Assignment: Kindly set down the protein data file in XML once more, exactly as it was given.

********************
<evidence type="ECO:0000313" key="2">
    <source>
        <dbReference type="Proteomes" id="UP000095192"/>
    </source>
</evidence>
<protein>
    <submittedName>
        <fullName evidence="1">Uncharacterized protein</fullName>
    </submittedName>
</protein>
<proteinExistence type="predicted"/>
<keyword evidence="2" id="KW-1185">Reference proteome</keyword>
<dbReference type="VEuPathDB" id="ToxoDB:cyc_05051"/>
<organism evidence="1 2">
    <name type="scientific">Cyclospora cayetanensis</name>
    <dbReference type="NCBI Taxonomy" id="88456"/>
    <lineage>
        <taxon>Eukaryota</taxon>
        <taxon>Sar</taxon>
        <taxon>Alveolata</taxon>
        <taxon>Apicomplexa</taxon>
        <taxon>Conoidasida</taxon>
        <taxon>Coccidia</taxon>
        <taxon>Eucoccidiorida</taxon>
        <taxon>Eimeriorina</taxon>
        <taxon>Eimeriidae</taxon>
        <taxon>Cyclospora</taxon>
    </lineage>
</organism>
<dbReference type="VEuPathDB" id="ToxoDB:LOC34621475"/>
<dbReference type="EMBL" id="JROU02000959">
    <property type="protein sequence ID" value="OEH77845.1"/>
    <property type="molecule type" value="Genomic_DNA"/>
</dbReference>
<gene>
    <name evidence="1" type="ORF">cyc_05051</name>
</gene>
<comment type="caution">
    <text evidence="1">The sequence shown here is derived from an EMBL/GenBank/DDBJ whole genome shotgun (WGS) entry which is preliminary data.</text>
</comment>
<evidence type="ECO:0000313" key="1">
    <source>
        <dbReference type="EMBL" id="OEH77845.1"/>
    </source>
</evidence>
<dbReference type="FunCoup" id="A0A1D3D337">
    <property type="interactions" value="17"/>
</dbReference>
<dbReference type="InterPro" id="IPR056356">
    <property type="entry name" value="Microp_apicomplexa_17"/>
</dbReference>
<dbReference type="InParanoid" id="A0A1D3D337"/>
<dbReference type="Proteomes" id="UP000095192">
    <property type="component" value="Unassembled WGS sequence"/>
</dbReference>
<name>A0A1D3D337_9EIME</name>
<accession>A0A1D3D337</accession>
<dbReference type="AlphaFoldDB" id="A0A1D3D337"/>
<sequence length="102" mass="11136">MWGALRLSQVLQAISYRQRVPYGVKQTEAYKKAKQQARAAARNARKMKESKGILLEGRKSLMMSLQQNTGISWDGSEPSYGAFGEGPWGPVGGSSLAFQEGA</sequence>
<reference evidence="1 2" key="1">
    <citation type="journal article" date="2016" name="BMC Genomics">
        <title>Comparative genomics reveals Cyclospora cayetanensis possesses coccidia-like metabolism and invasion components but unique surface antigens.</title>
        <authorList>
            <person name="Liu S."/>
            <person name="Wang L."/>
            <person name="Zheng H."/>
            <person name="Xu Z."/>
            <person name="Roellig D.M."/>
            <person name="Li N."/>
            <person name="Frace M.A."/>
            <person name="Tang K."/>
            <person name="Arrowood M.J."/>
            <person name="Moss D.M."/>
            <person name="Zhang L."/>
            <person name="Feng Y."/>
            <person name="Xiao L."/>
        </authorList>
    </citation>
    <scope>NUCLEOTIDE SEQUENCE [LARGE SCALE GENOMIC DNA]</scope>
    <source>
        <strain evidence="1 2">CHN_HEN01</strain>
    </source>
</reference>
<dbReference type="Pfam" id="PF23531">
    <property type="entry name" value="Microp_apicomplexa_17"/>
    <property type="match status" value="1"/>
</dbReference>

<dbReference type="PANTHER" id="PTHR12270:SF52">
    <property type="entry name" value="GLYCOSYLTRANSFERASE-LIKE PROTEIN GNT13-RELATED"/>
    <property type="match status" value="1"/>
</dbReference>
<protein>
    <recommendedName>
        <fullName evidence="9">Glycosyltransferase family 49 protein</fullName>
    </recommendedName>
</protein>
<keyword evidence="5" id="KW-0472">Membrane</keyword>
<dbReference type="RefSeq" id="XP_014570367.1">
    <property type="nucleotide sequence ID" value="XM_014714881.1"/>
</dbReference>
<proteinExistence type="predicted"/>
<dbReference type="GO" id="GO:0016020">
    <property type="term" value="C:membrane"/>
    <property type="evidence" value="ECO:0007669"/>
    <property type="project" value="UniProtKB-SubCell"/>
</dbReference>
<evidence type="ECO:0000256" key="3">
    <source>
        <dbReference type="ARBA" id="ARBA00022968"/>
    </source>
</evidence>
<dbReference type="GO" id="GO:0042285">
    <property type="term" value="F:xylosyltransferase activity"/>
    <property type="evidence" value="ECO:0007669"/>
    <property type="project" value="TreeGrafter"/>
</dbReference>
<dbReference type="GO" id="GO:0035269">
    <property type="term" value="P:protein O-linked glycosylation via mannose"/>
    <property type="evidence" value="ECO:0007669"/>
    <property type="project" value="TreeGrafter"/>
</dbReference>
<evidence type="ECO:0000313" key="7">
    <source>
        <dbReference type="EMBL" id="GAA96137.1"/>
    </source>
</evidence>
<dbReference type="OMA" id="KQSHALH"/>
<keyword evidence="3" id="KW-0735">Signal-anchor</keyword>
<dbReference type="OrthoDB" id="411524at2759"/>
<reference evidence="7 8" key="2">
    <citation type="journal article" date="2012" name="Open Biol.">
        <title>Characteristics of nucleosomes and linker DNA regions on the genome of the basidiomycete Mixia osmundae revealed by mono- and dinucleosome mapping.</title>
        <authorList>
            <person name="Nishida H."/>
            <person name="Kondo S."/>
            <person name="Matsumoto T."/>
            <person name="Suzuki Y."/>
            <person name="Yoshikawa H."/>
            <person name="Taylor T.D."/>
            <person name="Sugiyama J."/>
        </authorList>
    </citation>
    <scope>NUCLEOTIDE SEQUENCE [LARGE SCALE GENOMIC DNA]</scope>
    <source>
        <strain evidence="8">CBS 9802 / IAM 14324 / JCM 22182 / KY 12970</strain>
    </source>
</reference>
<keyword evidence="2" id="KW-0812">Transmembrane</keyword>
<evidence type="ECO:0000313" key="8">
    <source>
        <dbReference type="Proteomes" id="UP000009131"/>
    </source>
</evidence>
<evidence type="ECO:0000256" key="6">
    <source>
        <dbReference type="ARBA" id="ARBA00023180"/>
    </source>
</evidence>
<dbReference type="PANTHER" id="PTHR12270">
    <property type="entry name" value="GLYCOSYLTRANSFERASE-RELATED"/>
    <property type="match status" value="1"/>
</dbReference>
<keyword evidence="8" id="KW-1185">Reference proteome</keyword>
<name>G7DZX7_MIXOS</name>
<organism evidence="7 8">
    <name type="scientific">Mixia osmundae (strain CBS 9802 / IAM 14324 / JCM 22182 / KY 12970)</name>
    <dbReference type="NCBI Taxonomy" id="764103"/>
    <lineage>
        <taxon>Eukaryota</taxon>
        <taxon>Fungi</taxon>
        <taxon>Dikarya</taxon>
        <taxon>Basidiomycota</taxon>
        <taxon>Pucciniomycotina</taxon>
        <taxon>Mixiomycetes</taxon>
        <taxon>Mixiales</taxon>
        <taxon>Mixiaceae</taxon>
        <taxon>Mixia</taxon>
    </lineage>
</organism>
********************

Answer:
<evidence type="ECO:0000313" key="2">
    <source>
        <dbReference type="Proteomes" id="UP000095192"/>
    </source>
</evidence>
<protein>
    <submittedName>
        <fullName evidence="1">Uncharacterized protein</fullName>
    </submittedName>
</protein>
<proteinExistence type="predicted"/>
<keyword evidence="2" id="KW-1185">Reference proteome</keyword>
<dbReference type="VEuPathDB" id="ToxoDB:cyc_05051"/>
<organism evidence="1 2">
    <name type="scientific">Cyclospora cayetanensis</name>
    <dbReference type="NCBI Taxonomy" id="88456"/>
    <lineage>
        <taxon>Eukaryota</taxon>
        <taxon>Sar</taxon>
        <taxon>Alveolata</taxon>
        <taxon>Apicomplexa</taxon>
        <taxon>Conoidasida</taxon>
        <taxon>Coccidia</taxon>
        <taxon>Eucoccidiorida</taxon>
        <taxon>Eimeriorina</taxon>
        <taxon>Eimeriidae</taxon>
        <taxon>Cyclospora</taxon>
    </lineage>
</organism>
<dbReference type="VEuPathDB" id="ToxoDB:LOC34621475"/>
<dbReference type="EMBL" id="JROU02000959">
    <property type="protein sequence ID" value="OEH77845.1"/>
    <property type="molecule type" value="Genomic_DNA"/>
</dbReference>
<gene>
    <name evidence="1" type="ORF">cyc_05051</name>
</gene>
<comment type="caution">
    <text evidence="1">The sequence shown here is derived from an EMBL/GenBank/DDBJ whole genome shotgun (WGS) entry which is preliminary data.</text>
</comment>
<evidence type="ECO:0000313" key="1">
    <source>
        <dbReference type="EMBL" id="OEH77845.1"/>
    </source>
</evidence>
<dbReference type="FunCoup" id="A0A1D3D337">
    <property type="interactions" value="17"/>
</dbReference>
<dbReference type="InterPro" id="IPR056356">
    <property type="entry name" value="Microp_apicomplexa_17"/>
</dbReference>
<dbReference type="InParanoid" id="A0A1D3D337"/>
<dbReference type="Proteomes" id="UP000095192">
    <property type="component" value="Unassembled WGS sequence"/>
</dbReference>
<name>A0A1D3D337_9EIME</name>
<accession>A0A1D3D337</accession>
<dbReference type="AlphaFoldDB" id="A0A1D3D337"/>
<sequence length="102" mass="11136">MWGALRLSQVLQAISYRQRVPYGVKQTEAYKKAKQQARAAARNARKMKESKGILLEGRKSLMMSLQQNTGISWDGSEPSYGAFGEGPWGPVGGSSLAFQEGA</sequence>
<reference evidence="1 2" key="1">
    <citation type="journal article" date="2016" name="BMC Genomics">
        <title>Comparative genomics reveals Cyclospora cayetanensis possesses coccidia-like metabolism and invasion components but unique surface antigens.</title>
        <authorList>
            <person name="Liu S."/>
            <person name="Wang L."/>
            <person name="Zheng H."/>
            <person name="Xu Z."/>
            <person name="Roellig D.M."/>
            <person name="Li N."/>
            <person name="Frace M.A."/>
            <person name="Tang K."/>
            <person name="Arrowood M.J."/>
            <person name="Moss D.M."/>
            <person name="Zhang L."/>
            <person name="Feng Y."/>
            <person name="Xiao L."/>
        </authorList>
    </citation>
    <scope>NUCLEOTIDE SEQUENCE [LARGE SCALE GENOMIC DNA]</scope>
    <source>
        <strain evidence="1 2">CHN_HEN01</strain>
    </source>
</reference>
<dbReference type="Pfam" id="PF23531">
    <property type="entry name" value="Microp_apicomplexa_17"/>
    <property type="match status" value="1"/>
</dbReference>

<dbReference type="PANTHER" id="PTHR12270:SF52">
    <property type="entry name" value="GLYCOSYLTRANSFERASE-LIKE PROTEIN GNT13-RELATED"/>
    <property type="match status" value="1"/>
</dbReference>
<protein>
    <recommendedName>
        <fullName evidence="9">Glycosyltransferase family 49 protein</fullName>
    </recommendedName>
</protein>
<keyword evidence="5" id="KW-0472">Membrane</keyword>
<dbReference type="RefSeq" id="XP_014570367.1">
    <property type="nucleotide sequence ID" value="XM_014714881.1"/>
</dbReference>
<proteinExistence type="predicted"/>
<dbReference type="GO" id="GO:0016020">
    <property type="term" value="C:membrane"/>
    <property type="evidence" value="ECO:0007669"/>
    <property type="project" value="UniProtKB-SubCell"/>
</dbReference>
<evidence type="ECO:0000256" key="3">
    <source>
        <dbReference type="ARBA" id="ARBA00022968"/>
    </source>
</evidence>
<dbReference type="GO" id="GO:0042285">
    <property type="term" value="F:xylosyltransferase activity"/>
    <property type="evidence" value="ECO:0007669"/>
    <property type="project" value="TreeGrafter"/>
</dbReference>
<dbReference type="GO" id="GO:0035269">
    <property type="term" value="P:protein O-linked glycosylation via mannose"/>
    <property type="evidence" value="ECO:0007669"/>
    <property type="project" value="TreeGrafter"/>
</dbReference>
<evidence type="ECO:0000313" key="7">
    <source>
        <dbReference type="EMBL" id="GAA96137.1"/>
    </source>
</evidence>
<dbReference type="OMA" id="KQSHALH"/>
<keyword evidence="3" id="KW-0735">Signal-anchor</keyword>
<dbReference type="OrthoDB" id="411524at2759"/>
<reference evidence="7 8" key="2">
    <citation type="journal article" date="2012" name="Open Biol.">
        <title>Characteristics of nucleosomes and linker DNA regions on the genome of the basidiomycete Mixia osmundae revealed by mono- and dinucleosome mapping.</title>
        <authorList>
            <person name="Nishida H."/>
            <person name="Kondo S."/>
            <person name="Matsumoto T."/>
            <person name="Suzuki Y."/>
            <person name="Yoshikawa H."/>
            <person name="Taylor T.D."/>
            <person name="Sugiyama J."/>
        </authorList>
    </citation>
    <scope>NUCLEOTIDE SEQUENCE [LARGE SCALE GENOMIC DNA]</scope>
    <source>
        <strain evidence="8">CBS 9802 / IAM 14324 / JCM 22182 / KY 12970</strain>
    </source>
</reference>
<keyword evidence="2" id="KW-0812">Transmembrane</keyword>
<evidence type="ECO:0000313" key="8">
    <source>
        <dbReference type="Proteomes" id="UP000009131"/>
    </source>
</evidence>
<evidence type="ECO:0000256" key="6">
    <source>
        <dbReference type="ARBA" id="ARBA00023180"/>
    </source>
</evidence>
<dbReference type="PANTHER" id="PTHR12270">
    <property type="entry name" value="GLYCOSYLTRANSFERASE-RELATED"/>
    <property type="match status" value="1"/>
</dbReference>
<keyword evidence="8" id="KW-1185">Reference proteome</keyword>
<name>G7DZX7_MIXOS</name>
<organism evidence="7 8">
    <name type="scientific">Mixia osmundae (strain CBS 9802 / IAM 14324 / JCM 22182 / KY 12970)</name>
    <dbReference type="NCBI Taxonomy" id="764103"/>
    <lineage>
        <taxon>Eukaryota</taxon>
        <taxon>Fungi</taxon>
        <taxon>Dikarya</taxon>
        <taxon>Basidiomycota</taxon>
        <taxon>Pucciniomycotina</taxon>
        <taxon>Mixiomycetes</taxon>
        <taxon>Mixiales</taxon>
        <taxon>Mixiaceae</taxon>
        <taxon>Mixia</taxon>
    </lineage>
</organism>